The track getting the attention off the CD is We Want War, and to be honest a lot of this music would work very well in movies, and is probably best suited to that. At times it sounds like a school brass and woodwind band, with drum beats, but it is well put together, and of course on a small stage the instrumentation was stripped down considerably. They suffered a little from that, I felt. It did have its moments live, but they have a lot of work to do on stage presence, and there was no charisma at all. I do not think I heard more than one lyric and it is hard to even decipher lyrics on the CD. However they are printed on the inside cover, and are quite good. It is a shame they do not come across on the CD or live, as this would enhance everything. If you are looking for a little something different, then check it out, as they are making a few waves at the moment on the London scene. Probably though for me, it would be filed under the category of… interesting, but not my cup of tea! Still, as we were up in the Spitafields Market end of London, we went for a curry at the Scarlet Bar afterwards, which was superb, and probably the best curry I have tasted in many a year.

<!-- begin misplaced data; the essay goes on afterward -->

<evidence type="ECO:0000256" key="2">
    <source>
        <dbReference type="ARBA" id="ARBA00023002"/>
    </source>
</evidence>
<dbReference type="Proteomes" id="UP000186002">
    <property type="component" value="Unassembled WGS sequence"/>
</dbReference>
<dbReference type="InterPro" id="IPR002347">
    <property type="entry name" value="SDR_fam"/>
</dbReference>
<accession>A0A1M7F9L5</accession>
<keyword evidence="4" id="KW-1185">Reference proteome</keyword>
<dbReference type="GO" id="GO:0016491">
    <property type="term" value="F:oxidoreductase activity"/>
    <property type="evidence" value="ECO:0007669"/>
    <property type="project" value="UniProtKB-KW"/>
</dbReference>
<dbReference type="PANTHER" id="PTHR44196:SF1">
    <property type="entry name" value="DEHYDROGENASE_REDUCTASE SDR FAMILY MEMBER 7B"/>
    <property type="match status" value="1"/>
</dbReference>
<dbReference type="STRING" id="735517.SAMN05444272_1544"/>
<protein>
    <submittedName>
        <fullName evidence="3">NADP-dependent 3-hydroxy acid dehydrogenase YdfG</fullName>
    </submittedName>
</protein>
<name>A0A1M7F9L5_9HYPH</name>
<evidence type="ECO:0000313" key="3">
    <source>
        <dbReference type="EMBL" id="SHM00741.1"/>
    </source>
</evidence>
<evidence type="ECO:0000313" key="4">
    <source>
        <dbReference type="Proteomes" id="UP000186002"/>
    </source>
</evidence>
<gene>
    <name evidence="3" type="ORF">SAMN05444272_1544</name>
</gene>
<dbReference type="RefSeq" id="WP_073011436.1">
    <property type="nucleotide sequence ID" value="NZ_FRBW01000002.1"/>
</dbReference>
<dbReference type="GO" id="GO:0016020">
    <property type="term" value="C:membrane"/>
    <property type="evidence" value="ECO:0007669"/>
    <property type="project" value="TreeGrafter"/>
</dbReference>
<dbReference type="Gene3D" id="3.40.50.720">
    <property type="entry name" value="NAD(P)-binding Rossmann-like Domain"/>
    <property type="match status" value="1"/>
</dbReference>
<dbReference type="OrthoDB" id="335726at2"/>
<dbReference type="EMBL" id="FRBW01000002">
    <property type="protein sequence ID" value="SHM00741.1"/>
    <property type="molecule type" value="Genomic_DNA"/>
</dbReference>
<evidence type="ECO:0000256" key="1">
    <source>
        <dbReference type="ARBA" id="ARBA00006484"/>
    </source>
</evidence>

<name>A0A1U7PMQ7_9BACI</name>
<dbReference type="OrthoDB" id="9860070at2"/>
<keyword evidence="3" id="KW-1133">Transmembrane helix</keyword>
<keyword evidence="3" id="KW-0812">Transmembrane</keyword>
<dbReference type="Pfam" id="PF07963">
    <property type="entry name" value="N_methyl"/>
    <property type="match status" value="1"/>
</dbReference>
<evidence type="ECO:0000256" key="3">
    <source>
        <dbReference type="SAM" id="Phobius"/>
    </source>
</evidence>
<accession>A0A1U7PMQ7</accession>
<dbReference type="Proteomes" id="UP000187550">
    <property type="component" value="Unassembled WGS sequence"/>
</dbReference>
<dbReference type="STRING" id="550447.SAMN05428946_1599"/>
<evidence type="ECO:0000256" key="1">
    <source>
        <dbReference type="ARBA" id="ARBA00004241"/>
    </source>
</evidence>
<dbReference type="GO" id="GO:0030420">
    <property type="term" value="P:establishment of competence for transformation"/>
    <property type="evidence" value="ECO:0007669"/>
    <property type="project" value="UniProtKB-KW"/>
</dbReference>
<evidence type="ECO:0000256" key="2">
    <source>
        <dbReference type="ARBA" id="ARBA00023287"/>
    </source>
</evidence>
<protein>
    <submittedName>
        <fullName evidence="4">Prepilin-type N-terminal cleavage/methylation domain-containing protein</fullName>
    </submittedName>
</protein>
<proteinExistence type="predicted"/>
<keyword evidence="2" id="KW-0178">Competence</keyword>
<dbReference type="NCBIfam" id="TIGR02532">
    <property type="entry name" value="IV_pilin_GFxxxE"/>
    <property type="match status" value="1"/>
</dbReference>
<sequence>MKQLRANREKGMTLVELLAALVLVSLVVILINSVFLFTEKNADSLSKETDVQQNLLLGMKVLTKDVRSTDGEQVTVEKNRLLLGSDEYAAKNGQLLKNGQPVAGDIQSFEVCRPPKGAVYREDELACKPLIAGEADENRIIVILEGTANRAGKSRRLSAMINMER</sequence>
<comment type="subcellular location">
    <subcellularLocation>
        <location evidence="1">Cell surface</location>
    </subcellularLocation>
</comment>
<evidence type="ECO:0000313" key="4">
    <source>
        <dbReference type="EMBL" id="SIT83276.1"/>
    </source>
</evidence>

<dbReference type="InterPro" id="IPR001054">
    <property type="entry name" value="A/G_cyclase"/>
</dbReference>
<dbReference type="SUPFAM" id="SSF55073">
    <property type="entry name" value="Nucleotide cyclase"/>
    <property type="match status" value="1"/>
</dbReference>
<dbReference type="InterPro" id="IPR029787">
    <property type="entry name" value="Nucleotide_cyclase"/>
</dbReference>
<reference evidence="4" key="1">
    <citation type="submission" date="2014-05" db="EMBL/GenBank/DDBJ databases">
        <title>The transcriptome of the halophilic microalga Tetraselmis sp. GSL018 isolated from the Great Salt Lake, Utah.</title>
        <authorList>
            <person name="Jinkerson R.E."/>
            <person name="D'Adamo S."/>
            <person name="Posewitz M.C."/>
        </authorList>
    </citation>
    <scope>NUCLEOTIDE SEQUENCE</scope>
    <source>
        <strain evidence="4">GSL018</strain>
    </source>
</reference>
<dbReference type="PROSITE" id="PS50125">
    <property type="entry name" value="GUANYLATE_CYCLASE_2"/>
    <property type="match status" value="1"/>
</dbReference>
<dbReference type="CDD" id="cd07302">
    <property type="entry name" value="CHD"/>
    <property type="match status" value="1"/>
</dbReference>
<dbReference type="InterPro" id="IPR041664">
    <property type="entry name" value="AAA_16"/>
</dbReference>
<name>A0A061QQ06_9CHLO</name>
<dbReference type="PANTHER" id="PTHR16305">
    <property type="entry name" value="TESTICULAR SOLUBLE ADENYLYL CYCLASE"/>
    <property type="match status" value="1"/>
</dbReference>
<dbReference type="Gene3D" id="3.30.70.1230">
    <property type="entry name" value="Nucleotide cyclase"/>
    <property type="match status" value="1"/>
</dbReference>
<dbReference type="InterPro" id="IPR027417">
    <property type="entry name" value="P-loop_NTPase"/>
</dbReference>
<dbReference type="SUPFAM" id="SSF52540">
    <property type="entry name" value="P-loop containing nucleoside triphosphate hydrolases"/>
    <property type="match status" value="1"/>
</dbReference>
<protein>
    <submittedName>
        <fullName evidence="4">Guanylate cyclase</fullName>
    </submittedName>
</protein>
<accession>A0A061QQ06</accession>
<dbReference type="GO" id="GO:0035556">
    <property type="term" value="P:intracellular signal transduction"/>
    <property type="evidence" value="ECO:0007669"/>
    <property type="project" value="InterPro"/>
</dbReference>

We are playing Greece in February 2010, and these will be our first shows of the year. We play Thessaloniki Block 33 Club on February 5, and Athens Gargarin 205 Club the next day. We always have a fantastic time in Greece, and the audiences go mental. They love their rock music, and are not afraid to show it. Today, I have been doing quite a few phone interviews for the promotion of both shows and our 40th Anniversary Celebration CD. They were with Greek Rebels (music portal), Tralala (music portal), Solid Rock (rock hard web portal), Radio Pireas (major news radio of Pireas), Sport Day (major sport and culture newspaper) and Rainbow (major rock radio). Everything went well, and we are looking forward to getting back in the rock saddle again.